PAYPHONES THROUGH THE YEARS
Thomas Doolittle reportedly created what could be the first pay phone by placing a telephone in Bridgeport and another in Black Rock, Connecticut in wooden booths and connecting them using a telegraph wire.
The first phone booth known as a telephone cabinet was patented. The space that measured 1.2 by 1.5 metres had a desk inside and wheels attached to enable movement.
American William Gray invented the coin-operated payphone. It was a postpay system, so users paid after they made their calls.
A mechanism to return deposited coins when calls are not made successfully was developed.
Outdoor phone booths were installed in the US (replaced by glass and aluminium ones when they became common in the 1950s).
The first public phone kiosk, the K1, was introduced in the UK. The iconic red colour wasnt applied until 1924 with the K2. The classic red telephone box is the smaller 1935 K6 design.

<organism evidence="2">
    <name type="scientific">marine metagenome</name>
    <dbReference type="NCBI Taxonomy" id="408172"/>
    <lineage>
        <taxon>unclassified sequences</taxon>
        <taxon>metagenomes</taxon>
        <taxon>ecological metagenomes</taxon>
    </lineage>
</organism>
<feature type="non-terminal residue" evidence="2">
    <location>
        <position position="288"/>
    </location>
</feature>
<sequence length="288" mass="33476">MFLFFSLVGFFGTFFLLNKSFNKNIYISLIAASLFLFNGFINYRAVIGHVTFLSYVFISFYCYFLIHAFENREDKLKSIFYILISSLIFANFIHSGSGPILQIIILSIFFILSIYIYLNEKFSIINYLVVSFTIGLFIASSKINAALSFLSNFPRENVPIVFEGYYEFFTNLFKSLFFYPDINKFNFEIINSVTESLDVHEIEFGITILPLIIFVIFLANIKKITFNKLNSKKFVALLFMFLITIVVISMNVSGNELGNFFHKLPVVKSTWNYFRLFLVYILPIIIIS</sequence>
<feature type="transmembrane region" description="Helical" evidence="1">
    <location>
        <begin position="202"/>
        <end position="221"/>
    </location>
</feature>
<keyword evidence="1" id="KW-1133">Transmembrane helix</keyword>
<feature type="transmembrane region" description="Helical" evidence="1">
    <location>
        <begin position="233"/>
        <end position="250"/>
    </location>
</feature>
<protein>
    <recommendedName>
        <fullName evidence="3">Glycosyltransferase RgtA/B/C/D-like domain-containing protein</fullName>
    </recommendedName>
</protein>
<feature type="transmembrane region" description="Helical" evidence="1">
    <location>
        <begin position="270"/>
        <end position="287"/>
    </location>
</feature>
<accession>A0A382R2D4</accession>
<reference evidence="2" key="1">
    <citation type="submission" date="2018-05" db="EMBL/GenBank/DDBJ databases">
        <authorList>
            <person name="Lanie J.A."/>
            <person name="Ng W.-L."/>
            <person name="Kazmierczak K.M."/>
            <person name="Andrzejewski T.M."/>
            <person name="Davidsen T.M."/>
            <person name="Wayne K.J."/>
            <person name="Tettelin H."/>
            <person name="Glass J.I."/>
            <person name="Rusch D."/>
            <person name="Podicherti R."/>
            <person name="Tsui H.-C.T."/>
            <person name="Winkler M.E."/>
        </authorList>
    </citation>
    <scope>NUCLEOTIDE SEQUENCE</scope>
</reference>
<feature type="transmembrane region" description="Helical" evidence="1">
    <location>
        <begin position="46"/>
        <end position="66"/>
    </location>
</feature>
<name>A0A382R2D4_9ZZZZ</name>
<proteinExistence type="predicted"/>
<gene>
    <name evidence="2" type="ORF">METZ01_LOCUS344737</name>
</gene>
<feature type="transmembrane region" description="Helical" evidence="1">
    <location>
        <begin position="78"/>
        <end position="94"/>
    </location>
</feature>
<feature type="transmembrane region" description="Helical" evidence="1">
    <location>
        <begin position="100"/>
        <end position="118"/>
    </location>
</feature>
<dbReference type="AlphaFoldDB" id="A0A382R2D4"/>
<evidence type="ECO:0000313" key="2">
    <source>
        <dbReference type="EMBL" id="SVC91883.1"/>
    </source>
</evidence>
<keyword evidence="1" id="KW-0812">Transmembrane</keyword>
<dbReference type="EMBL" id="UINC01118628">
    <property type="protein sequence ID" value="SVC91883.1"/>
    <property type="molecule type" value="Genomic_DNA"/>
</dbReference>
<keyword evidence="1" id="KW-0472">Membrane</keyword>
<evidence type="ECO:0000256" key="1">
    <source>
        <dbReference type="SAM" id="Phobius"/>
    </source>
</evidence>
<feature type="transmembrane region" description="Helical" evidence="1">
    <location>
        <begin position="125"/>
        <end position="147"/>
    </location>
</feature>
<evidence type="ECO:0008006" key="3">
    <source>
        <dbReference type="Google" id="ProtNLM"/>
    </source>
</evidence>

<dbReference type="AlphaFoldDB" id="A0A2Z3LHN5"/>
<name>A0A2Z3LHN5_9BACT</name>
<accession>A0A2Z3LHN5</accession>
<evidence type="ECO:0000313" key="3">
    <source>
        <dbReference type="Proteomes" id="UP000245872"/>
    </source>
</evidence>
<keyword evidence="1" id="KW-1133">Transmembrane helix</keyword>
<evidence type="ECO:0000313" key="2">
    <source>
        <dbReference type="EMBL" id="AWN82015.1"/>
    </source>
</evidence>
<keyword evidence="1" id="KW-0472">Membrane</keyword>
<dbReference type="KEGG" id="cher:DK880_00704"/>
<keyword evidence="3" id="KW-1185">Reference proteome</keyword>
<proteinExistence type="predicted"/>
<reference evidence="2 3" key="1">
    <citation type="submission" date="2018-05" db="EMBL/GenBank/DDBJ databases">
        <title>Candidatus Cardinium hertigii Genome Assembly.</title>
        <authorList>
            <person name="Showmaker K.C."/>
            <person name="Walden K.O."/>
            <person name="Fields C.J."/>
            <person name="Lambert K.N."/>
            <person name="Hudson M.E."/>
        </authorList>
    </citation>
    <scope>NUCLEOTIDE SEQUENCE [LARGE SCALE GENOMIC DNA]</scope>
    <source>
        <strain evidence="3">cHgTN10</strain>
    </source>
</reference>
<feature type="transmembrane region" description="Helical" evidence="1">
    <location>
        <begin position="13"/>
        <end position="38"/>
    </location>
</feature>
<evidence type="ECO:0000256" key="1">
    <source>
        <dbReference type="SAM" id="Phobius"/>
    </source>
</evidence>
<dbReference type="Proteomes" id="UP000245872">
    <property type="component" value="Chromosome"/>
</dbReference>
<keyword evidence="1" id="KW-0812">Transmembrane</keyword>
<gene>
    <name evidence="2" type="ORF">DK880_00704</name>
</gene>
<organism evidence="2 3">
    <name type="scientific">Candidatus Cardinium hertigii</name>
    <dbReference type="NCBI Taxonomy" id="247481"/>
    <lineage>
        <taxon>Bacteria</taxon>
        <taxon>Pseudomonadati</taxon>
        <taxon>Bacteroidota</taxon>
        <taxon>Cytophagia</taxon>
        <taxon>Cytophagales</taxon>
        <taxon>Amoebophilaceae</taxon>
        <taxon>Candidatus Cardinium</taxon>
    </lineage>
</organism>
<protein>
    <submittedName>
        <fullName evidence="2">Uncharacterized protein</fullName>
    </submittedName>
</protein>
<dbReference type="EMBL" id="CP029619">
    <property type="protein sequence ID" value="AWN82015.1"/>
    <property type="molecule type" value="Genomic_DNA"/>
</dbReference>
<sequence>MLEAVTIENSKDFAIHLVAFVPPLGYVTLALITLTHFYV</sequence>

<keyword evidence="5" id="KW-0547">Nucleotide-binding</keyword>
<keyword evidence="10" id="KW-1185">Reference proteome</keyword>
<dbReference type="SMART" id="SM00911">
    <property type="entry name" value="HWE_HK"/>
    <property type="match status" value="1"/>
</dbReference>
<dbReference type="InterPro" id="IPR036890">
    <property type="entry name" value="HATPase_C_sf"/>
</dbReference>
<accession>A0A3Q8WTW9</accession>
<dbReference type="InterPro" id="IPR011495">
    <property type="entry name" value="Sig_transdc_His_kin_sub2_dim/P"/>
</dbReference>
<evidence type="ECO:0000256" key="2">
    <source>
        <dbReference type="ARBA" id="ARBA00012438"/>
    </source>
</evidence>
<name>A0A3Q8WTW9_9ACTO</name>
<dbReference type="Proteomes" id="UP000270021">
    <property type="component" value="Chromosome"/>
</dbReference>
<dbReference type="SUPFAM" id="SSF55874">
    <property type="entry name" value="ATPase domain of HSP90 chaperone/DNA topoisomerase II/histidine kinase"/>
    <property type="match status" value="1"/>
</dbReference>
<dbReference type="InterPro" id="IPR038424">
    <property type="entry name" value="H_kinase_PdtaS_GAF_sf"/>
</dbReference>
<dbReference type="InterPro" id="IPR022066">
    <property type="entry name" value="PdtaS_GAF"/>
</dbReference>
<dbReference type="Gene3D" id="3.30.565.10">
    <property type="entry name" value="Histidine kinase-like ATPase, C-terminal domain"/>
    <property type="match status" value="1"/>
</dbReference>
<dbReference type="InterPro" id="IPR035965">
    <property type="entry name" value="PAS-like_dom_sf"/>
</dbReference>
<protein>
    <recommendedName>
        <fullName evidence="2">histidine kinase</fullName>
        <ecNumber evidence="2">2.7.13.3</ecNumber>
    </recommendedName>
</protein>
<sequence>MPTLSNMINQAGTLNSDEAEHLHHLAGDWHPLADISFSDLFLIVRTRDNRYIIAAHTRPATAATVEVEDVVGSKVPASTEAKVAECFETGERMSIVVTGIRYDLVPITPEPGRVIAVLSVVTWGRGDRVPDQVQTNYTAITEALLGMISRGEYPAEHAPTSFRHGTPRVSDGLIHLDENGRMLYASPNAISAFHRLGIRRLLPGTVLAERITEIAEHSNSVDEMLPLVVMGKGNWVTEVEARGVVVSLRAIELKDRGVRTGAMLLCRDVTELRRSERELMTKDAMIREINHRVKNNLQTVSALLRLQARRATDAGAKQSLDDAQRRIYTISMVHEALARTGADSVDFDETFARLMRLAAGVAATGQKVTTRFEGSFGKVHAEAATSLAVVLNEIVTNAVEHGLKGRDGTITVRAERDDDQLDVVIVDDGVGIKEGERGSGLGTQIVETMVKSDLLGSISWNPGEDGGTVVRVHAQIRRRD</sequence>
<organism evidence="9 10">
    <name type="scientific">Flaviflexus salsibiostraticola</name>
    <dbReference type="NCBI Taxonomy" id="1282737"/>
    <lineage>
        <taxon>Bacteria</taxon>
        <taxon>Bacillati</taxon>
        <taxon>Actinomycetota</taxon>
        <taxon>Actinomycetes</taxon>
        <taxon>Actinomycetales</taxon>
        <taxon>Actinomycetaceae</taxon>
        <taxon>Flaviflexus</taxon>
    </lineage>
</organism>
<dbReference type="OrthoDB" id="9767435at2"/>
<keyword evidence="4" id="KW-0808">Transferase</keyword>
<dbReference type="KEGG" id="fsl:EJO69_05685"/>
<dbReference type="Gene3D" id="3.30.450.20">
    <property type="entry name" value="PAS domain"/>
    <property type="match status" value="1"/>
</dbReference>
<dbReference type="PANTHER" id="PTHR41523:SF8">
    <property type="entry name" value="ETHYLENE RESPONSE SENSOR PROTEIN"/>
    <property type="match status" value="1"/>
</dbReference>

The British colonial government formed Singapore Telephone Board (renamed Singtel as we know it today), which provided the first public payphones to Singapore residents.
The Singapore Telephone Board introduced the Coinafon, an iconic squarish orange coin-operated payphone that used to be found commonly at coffee and provision shops.
Telecommunication Authority of Singapore opened the telecommunication market to private operators.
Telecoms installed its first card phone in Singapore in a one-year trial to gauge public acceptance.